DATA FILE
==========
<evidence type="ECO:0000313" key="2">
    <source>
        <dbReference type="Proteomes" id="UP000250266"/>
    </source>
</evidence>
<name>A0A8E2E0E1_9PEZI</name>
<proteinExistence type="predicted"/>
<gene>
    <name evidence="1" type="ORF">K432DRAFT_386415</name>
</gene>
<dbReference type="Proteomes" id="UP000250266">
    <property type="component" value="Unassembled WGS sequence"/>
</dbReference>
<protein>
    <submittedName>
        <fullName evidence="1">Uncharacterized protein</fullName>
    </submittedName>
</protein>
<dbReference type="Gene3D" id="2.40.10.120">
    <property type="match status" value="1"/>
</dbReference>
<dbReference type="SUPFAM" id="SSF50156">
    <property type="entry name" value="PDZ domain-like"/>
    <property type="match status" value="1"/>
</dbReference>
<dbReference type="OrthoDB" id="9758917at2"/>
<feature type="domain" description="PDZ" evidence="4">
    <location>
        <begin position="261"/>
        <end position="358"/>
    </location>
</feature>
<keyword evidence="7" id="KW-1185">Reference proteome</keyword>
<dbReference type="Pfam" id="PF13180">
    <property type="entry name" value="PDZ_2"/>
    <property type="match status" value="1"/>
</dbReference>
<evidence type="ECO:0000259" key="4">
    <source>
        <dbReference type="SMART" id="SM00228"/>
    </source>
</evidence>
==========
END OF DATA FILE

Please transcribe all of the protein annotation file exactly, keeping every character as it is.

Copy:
<evidence type="ECO:0000313" key="2">
    <source>
        <dbReference type="Proteomes" id="UP000250266"/>
    </source>
</evidence>
<name>A0A8E2E0E1_9PEZI</name>
<proteinExistence type="predicted"/>
<gene>
    <name evidence="1" type="ORF">K432DRAFT_386415</name>
</gene>
<dbReference type="Proteomes" id="UP000250266">
    <property type="component" value="Unassembled WGS sequence"/>
</dbReference>
<protein>
    <submittedName>
        <fullName evidence="1">Uncharacterized protein</fullName>
    </submittedName>
</protein>
<dbReference type="Gene3D" id="2.40.10.120">
    <property type="match status" value="1"/>
</dbReference>
<dbReference type="SUPFAM" id="SSF50156">
    <property type="entry name" value="PDZ domain-like"/>
    <property type="match status" value="1"/>
</dbReference>
<dbReference type="OrthoDB" id="9758917at2"/>
<feature type="domain" description="PDZ" evidence="4">
    <location>
        <begin position="261"/>
        <end position="358"/>
    </location>
</feature>
<keyword evidence="7" id="KW-1185">Reference proteome</keyword>
<dbReference type="Pfam" id="PF13180">
    <property type="entry name" value="PDZ_2"/>
    <property type="match status" value="1"/>
</dbReference>
<evidence type="ECO:0000259" key="4">
    <source>
        <dbReference type="SMART" id="SM00228"/>
    </source>
</evidence>